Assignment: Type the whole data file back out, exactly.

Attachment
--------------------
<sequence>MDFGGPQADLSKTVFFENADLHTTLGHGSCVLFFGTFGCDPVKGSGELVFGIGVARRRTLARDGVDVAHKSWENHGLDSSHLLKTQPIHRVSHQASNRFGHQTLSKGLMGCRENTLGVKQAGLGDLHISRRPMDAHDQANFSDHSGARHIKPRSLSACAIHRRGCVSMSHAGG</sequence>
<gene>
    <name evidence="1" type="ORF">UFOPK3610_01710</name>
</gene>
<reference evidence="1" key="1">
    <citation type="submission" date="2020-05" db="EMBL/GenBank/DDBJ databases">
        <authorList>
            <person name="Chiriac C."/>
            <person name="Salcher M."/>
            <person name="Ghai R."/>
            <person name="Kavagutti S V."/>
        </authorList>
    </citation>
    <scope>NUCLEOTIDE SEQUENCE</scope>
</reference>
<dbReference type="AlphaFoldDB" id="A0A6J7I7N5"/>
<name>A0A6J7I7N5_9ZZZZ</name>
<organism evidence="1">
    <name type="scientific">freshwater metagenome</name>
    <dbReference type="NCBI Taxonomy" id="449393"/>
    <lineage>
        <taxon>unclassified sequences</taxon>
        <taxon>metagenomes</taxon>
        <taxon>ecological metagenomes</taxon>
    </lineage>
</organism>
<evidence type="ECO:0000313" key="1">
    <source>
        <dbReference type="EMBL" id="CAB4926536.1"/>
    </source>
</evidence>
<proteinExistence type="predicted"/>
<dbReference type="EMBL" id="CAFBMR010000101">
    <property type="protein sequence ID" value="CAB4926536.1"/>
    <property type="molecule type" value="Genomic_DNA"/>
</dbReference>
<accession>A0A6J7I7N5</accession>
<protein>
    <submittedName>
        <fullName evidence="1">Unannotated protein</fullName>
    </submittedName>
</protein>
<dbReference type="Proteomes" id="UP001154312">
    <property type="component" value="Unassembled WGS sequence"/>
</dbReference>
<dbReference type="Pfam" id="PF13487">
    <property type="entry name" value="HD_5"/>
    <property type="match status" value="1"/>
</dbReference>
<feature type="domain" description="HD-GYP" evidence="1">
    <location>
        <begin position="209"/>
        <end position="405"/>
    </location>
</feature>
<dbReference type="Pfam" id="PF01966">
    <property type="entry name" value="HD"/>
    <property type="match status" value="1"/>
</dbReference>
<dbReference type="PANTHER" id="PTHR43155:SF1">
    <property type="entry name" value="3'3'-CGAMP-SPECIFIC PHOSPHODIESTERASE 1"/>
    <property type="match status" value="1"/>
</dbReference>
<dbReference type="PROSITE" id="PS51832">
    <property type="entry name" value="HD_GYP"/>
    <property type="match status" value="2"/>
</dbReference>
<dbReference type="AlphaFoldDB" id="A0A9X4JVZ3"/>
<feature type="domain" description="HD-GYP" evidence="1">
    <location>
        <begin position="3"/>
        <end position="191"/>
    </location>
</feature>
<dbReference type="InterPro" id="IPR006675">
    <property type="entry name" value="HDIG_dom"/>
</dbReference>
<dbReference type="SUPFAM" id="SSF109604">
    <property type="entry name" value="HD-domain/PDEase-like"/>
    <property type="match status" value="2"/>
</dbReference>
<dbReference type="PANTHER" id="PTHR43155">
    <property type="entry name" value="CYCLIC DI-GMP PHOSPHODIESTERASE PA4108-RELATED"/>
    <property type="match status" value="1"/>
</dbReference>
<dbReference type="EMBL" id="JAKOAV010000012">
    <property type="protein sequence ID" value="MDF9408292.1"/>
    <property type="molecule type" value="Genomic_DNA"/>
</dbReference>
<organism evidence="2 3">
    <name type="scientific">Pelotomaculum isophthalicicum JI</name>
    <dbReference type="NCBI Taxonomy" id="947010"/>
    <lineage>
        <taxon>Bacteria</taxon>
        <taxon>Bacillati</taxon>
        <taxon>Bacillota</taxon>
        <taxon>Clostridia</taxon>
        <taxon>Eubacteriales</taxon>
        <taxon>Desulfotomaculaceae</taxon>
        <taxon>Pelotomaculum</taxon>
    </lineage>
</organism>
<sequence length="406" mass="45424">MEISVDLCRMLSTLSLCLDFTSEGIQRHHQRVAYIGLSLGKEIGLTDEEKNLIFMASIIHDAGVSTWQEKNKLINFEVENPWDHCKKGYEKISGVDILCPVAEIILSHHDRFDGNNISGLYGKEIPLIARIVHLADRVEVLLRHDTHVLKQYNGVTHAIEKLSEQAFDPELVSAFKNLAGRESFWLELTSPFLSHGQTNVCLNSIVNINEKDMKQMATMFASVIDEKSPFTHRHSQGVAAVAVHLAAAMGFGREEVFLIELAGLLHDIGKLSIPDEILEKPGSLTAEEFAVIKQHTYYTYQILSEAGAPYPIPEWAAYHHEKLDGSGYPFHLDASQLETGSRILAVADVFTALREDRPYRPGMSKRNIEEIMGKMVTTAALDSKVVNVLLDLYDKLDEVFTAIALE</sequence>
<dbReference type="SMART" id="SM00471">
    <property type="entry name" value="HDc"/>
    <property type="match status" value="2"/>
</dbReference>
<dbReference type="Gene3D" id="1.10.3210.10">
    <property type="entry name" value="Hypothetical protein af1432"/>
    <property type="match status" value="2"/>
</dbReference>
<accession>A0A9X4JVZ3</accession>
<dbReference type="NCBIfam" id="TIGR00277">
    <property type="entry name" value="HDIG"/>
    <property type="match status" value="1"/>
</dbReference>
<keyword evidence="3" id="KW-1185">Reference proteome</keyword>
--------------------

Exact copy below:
<sequence>MDFGGPQADLSKTVFFENADLHTTLGHGSCVLFFGTFGCDPVKGSGELVFGIGVARRRTLARDGVDVAHKSWENHGLDSSHLLKTQPIHRVSHQASNRFGHQTLSKGLMGCRENTLGVKQAGLGDLHISRRPMDAHDQANFSDHSGARHIKPRSLSACAIHRRGCVSMSHAGG</sequence>
<gene>
    <name evidence="1" type="ORF">UFOPK3610_01710</name>
</gene>
<reference evidence="1" key="1">
    <citation type="submission" date="2020-05" db="EMBL/GenBank/DDBJ databases">
        <authorList>
            <person name="Chiriac C."/>
            <person name="Salcher M."/>
            <person name="Ghai R."/>
            <person name="Kavagutti S V."/>
        </authorList>
    </citation>
    <scope>NUCLEOTIDE SEQUENCE</scope>
</reference>
<dbReference type="AlphaFoldDB" id="A0A6J7I7N5"/>
<name>A0A6J7I7N5_9ZZZZ</name>
<organism evidence="1">
    <name type="scientific">freshwater metagenome</name>
    <dbReference type="NCBI Taxonomy" id="449393"/>
    <lineage>
        <taxon>unclassified sequences</taxon>
        <taxon>metagenomes</taxon>
        <taxon>ecological metagenomes</taxon>
    </lineage>
</organism>
<evidence type="ECO:0000313" key="1">
    <source>
        <dbReference type="EMBL" id="CAB4926536.1"/>
    </source>
</evidence>
<proteinExistence type="predicted"/>
<dbReference type="EMBL" id="CAFBMR010000101">
    <property type="protein sequence ID" value="CAB4926536.1"/>
    <property type="molecule type" value="Genomic_DNA"/>
</dbReference>
<accession>A0A6J7I7N5</accession>
<protein>
    <submittedName>
        <fullName evidence="1">Unannotated protein</fullName>
    </submittedName>
</protein>
<dbReference type="Proteomes" id="UP001154312">
    <property type="component" value="Unassembled WGS sequence"/>
</dbReference>
<dbReference type="Pfam" id="PF13487">
    <property type="entry name" value="HD_5"/>
    <property type="match status" value="1"/>
</dbReference>
<feature type="domain" description="HD-GYP" evidence="1">
    <location>
        <begin position="209"/>
        <end position="405"/>
    </location>
</feature>
<dbReference type="Pfam" id="PF01966">
    <property type="entry name" value="HD"/>
    <property type="match status" value="1"/>
</dbReference>
<dbReference type="PANTHER" id="PTHR43155:SF1">
    <property type="entry name" value="3'3'-CGAMP-SPECIFIC PHOSPHODIESTERASE 1"/>
    <property type="match status" value="1"/>
</dbReference>
<dbReference type="PROSITE" id="PS51832">
    <property type="entry name" value="HD_GYP"/>
    <property type="match status" value="2"/>
</dbReference>
<dbReference type="AlphaFoldDB" id="A0A9X4JVZ3"/>
<feature type="domain" description="HD-GYP" evidence="1">
    <location>
        <begin position="3"/>
        <end position="191"/>
    </location>
</feature>
<dbReference type="InterPro" id="IPR006675">
    <property type="entry name" value="HDIG_dom"/>
</dbReference>
<dbReference type="SUPFAM" id="SSF109604">
    <property type="entry name" value="HD-domain/PDEase-like"/>
    <property type="match status" value="2"/>
</dbReference>
<dbReference type="PANTHER" id="PTHR43155">
    <property type="entry name" value="CYCLIC DI-GMP PHOSPHODIESTERASE PA4108-RELATED"/>
    <property type="match status" value="1"/>
</dbReference>
<dbReference type="EMBL" id="JAKOAV010000012">
    <property type="protein sequence ID" value="MDF9408292.1"/>
    <property type="molecule type" value="Genomic_DNA"/>
</dbReference>
<organism evidence="2 3">
    <name type="scientific">Pelotomaculum isophthalicicum JI</name>
    <dbReference type="NCBI Taxonomy" id="947010"/>
    <lineage>
        <taxon>Bacteria</taxon>
        <taxon>Bacillati</taxon>
        <taxon>Bacillota</taxon>
        <taxon>Clostridia</taxon>
        <taxon>Eubacteriales</taxon>
        <taxon>Desulfotomaculaceae</taxon>
        <taxon>Pelotomaculum</taxon>
    </lineage>
</organism>
<sequence length="406" mass="45424">MEISVDLCRMLSTLSLCLDFTSEGIQRHHQRVAYIGLSLGKEIGLTDEEKNLIFMASIIHDAGVSTWQEKNKLINFEVENPWDHCKKGYEKISGVDILCPVAEIILSHHDRFDGNNISGLYGKEIPLIARIVHLADRVEVLLRHDTHVLKQYNGVTHAIEKLSEQAFDPELVSAFKNLAGRESFWLELTSPFLSHGQTNVCLNSIVNINEKDMKQMATMFASVIDEKSPFTHRHSQGVAAVAVHLAAAMGFGREEVFLIELAGLLHDIGKLSIPDEILEKPGSLTAEEFAVIKQHTYYTYQILSEAGAPYPIPEWAAYHHEKLDGSGYPFHLDASQLETGSRILAVADVFTALREDRPYRPGMSKRNIEEIMGKMVTTAALDSKVVNVLLDLYDKLDEVFTAIALE</sequence>
<dbReference type="SMART" id="SM00471">
    <property type="entry name" value="HDc"/>
    <property type="match status" value="2"/>
</dbReference>
<dbReference type="Gene3D" id="1.10.3210.10">
    <property type="entry name" value="Hypothetical protein af1432"/>
    <property type="match status" value="2"/>
</dbReference>
<accession>A0A9X4JVZ3</accession>
<dbReference type="NCBIfam" id="TIGR00277">
    <property type="entry name" value="HDIG"/>
    <property type="match status" value="1"/>
</dbReference>
<keyword evidence="3" id="KW-1185">Reference proteome</keyword>